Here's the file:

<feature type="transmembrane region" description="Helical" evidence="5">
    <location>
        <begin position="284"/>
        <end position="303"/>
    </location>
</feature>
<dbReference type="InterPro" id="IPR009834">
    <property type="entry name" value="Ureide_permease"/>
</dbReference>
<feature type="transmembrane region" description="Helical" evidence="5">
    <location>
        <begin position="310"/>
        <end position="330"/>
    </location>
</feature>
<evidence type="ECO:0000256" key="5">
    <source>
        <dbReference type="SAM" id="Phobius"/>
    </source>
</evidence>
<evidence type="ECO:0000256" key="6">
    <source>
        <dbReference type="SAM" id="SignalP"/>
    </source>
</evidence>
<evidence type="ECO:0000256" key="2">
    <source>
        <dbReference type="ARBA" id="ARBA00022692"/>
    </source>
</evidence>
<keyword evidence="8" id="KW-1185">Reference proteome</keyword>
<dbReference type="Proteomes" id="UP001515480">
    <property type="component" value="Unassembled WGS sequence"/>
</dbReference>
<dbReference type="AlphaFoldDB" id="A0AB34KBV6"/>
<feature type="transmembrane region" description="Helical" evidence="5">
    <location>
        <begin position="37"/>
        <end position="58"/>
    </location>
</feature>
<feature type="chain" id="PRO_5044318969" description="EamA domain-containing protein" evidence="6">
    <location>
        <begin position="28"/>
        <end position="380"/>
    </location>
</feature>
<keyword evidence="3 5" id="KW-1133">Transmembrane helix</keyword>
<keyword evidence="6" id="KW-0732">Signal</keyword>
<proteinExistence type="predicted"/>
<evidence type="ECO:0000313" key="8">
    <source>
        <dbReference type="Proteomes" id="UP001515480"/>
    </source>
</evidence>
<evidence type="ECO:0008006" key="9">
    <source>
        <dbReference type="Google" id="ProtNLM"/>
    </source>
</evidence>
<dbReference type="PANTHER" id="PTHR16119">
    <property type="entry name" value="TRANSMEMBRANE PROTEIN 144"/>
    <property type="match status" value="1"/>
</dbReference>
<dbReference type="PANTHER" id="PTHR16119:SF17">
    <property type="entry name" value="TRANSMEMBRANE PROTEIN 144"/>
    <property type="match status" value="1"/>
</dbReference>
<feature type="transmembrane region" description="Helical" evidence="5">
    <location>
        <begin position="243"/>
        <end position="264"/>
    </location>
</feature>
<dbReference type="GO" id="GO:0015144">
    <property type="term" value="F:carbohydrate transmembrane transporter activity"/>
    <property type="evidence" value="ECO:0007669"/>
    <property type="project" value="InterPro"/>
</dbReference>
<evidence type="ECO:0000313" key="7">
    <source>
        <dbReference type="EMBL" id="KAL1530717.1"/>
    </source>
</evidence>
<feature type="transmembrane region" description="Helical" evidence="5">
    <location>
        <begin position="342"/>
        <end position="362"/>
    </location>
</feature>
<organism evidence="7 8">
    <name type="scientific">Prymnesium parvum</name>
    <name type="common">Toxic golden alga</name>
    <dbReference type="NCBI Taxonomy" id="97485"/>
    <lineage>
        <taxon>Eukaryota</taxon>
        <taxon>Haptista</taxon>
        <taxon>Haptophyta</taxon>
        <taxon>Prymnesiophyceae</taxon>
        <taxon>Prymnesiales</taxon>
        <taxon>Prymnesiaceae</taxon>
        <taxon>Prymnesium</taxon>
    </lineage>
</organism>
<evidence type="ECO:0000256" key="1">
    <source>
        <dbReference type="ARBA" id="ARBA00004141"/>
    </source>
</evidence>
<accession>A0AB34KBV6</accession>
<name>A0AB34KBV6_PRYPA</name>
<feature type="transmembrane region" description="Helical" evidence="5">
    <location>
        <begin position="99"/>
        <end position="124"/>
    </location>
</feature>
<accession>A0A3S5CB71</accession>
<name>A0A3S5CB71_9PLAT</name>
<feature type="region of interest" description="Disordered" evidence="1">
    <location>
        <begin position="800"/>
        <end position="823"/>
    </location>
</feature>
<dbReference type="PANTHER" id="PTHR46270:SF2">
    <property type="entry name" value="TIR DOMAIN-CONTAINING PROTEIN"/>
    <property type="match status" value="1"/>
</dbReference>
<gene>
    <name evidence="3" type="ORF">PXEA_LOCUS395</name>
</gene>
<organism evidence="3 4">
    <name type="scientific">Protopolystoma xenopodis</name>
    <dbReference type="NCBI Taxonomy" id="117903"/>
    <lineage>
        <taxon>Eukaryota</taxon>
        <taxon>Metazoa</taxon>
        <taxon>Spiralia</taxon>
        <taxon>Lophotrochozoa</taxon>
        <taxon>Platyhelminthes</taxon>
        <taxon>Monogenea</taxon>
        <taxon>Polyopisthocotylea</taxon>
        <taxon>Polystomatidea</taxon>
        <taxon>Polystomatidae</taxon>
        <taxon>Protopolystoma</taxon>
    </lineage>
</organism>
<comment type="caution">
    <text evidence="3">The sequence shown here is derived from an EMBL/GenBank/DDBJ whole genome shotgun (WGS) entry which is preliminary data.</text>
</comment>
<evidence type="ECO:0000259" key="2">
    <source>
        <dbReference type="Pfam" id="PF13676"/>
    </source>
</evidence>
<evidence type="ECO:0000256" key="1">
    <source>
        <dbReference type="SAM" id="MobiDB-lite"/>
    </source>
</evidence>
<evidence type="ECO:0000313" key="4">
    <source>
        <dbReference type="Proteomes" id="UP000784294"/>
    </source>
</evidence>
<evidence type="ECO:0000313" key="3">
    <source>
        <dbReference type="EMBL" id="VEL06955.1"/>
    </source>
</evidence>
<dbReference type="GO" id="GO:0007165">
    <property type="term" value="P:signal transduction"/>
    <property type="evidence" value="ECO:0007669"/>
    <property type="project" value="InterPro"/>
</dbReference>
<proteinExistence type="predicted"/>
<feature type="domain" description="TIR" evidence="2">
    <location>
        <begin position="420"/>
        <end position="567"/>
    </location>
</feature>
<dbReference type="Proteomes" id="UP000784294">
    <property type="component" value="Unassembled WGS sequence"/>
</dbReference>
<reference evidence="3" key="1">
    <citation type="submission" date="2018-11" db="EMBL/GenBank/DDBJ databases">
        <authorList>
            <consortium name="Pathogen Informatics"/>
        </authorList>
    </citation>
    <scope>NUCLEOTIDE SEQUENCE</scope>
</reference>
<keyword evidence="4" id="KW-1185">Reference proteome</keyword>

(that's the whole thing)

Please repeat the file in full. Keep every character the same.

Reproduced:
<feature type="transmembrane region" description="Helical" evidence="5">
    <location>
        <begin position="284"/>
        <end position="303"/>
    </location>
</feature>
<dbReference type="InterPro" id="IPR009834">
    <property type="entry name" value="Ureide_permease"/>
</dbReference>
<feature type="transmembrane region" description="Helical" evidence="5">
    <location>
        <begin position="310"/>
        <end position="330"/>
    </location>
</feature>
<evidence type="ECO:0000256" key="5">
    <source>
        <dbReference type="SAM" id="Phobius"/>
    </source>
</evidence>
<evidence type="ECO:0000256" key="6">
    <source>
        <dbReference type="SAM" id="SignalP"/>
    </source>
</evidence>
<evidence type="ECO:0000256" key="2">
    <source>
        <dbReference type="ARBA" id="ARBA00022692"/>
    </source>
</evidence>
<keyword evidence="8" id="KW-1185">Reference proteome</keyword>
<dbReference type="Proteomes" id="UP001515480">
    <property type="component" value="Unassembled WGS sequence"/>
</dbReference>
<dbReference type="AlphaFoldDB" id="A0AB34KBV6"/>
<feature type="transmembrane region" description="Helical" evidence="5">
    <location>
        <begin position="37"/>
        <end position="58"/>
    </location>
</feature>
<feature type="chain" id="PRO_5044318969" description="EamA domain-containing protein" evidence="6">
    <location>
        <begin position="28"/>
        <end position="380"/>
    </location>
</feature>
<keyword evidence="3 5" id="KW-1133">Transmembrane helix</keyword>
<keyword evidence="6" id="KW-0732">Signal</keyword>
<proteinExistence type="predicted"/>
<evidence type="ECO:0000313" key="8">
    <source>
        <dbReference type="Proteomes" id="UP001515480"/>
    </source>
</evidence>
<evidence type="ECO:0008006" key="9">
    <source>
        <dbReference type="Google" id="ProtNLM"/>
    </source>
</evidence>
<dbReference type="PANTHER" id="PTHR16119">
    <property type="entry name" value="TRANSMEMBRANE PROTEIN 144"/>
    <property type="match status" value="1"/>
</dbReference>
<dbReference type="PANTHER" id="PTHR16119:SF17">
    <property type="entry name" value="TRANSMEMBRANE PROTEIN 144"/>
    <property type="match status" value="1"/>
</dbReference>
<feature type="transmembrane region" description="Helical" evidence="5">
    <location>
        <begin position="243"/>
        <end position="264"/>
    </location>
</feature>
<dbReference type="GO" id="GO:0015144">
    <property type="term" value="F:carbohydrate transmembrane transporter activity"/>
    <property type="evidence" value="ECO:0007669"/>
    <property type="project" value="InterPro"/>
</dbReference>
<evidence type="ECO:0000313" key="7">
    <source>
        <dbReference type="EMBL" id="KAL1530717.1"/>
    </source>
</evidence>
<feature type="transmembrane region" description="Helical" evidence="5">
    <location>
        <begin position="342"/>
        <end position="362"/>
    </location>
</feature>
<organism evidence="7 8">
    <name type="scientific">Prymnesium parvum</name>
    <name type="common">Toxic golden alga</name>
    <dbReference type="NCBI Taxonomy" id="97485"/>
    <lineage>
        <taxon>Eukaryota</taxon>
        <taxon>Haptista</taxon>
        <taxon>Haptophyta</taxon>
        <taxon>Prymnesiophyceae</taxon>
        <taxon>Prymnesiales</taxon>
        <taxon>Prymnesiaceae</taxon>
        <taxon>Prymnesium</taxon>
    </lineage>
</organism>
<evidence type="ECO:0000256" key="1">
    <source>
        <dbReference type="ARBA" id="ARBA00004141"/>
    </source>
</evidence>
<accession>A0AB34KBV6</accession>
<name>A0AB34KBV6_PRYPA</name>
<feature type="transmembrane region" description="Helical" evidence="5">
    <location>
        <begin position="99"/>
        <end position="124"/>
    </location>
</feature>
<accession>A0A3S5CB71</accession>
<name>A0A3S5CB71_9PLAT</name>
<feature type="region of interest" description="Disordered" evidence="1">
    <location>
        <begin position="800"/>
        <end position="823"/>
    </location>
</feature>
<dbReference type="PANTHER" id="PTHR46270:SF2">
    <property type="entry name" value="TIR DOMAIN-CONTAINING PROTEIN"/>
    <property type="match status" value="1"/>
</dbReference>
<gene>
    <name evidence="3" type="ORF">PXEA_LOCUS395</name>
</gene>
<organism evidence="3 4">
    <name type="scientific">Protopolystoma xenopodis</name>
    <dbReference type="NCBI Taxonomy" id="117903"/>
    <lineage>
        <taxon>Eukaryota</taxon>
        <taxon>Metazoa</taxon>
        <taxon>Spiralia</taxon>
        <taxon>Lophotrochozoa</taxon>
        <taxon>Platyhelminthes</taxon>
        <taxon>Monogenea</taxon>
        <taxon>Polyopisthocotylea</taxon>
        <taxon>Polystomatidea</taxon>
        <taxon>Polystomatidae</taxon>
        <taxon>Protopolystoma</taxon>
    </lineage>
</organism>
<comment type="caution">
    <text evidence="3">The sequence shown here is derived from an EMBL/GenBank/DDBJ whole genome shotgun (WGS) entry which is preliminary data.</text>
</comment>
<evidence type="ECO:0000259" key="2">
    <source>
        <dbReference type="Pfam" id="PF13676"/>
    </source>
</evidence>
<evidence type="ECO:0000256" key="1">
    <source>
        <dbReference type="SAM" id="MobiDB-lite"/>
    </source>
</evidence>
<evidence type="ECO:0000313" key="4">
    <source>
        <dbReference type="Proteomes" id="UP000784294"/>
    </source>
</evidence>
<evidence type="ECO:0000313" key="3">
    <source>
        <dbReference type="EMBL" id="VEL06955.1"/>
    </source>
</evidence>
<dbReference type="GO" id="GO:0007165">
    <property type="term" value="P:signal transduction"/>
    <property type="evidence" value="ECO:0007669"/>
    <property type="project" value="InterPro"/>
</dbReference>
<proteinExistence type="predicted"/>
<feature type="domain" description="TIR" evidence="2">
    <location>
        <begin position="420"/>
        <end position="567"/>
    </location>
</feature>
<dbReference type="Proteomes" id="UP000784294">
    <property type="component" value="Unassembled WGS sequence"/>
</dbReference>
<reference evidence="3" key="1">
    <citation type="submission" date="2018-11" db="EMBL/GenBank/DDBJ databases">
        <authorList>
            <consortium name="Pathogen Informatics"/>
        </authorList>
    </citation>
    <scope>NUCLEOTIDE SEQUENCE</scope>
</reference>
<keyword evidence="4" id="KW-1185">Reference proteome</keyword>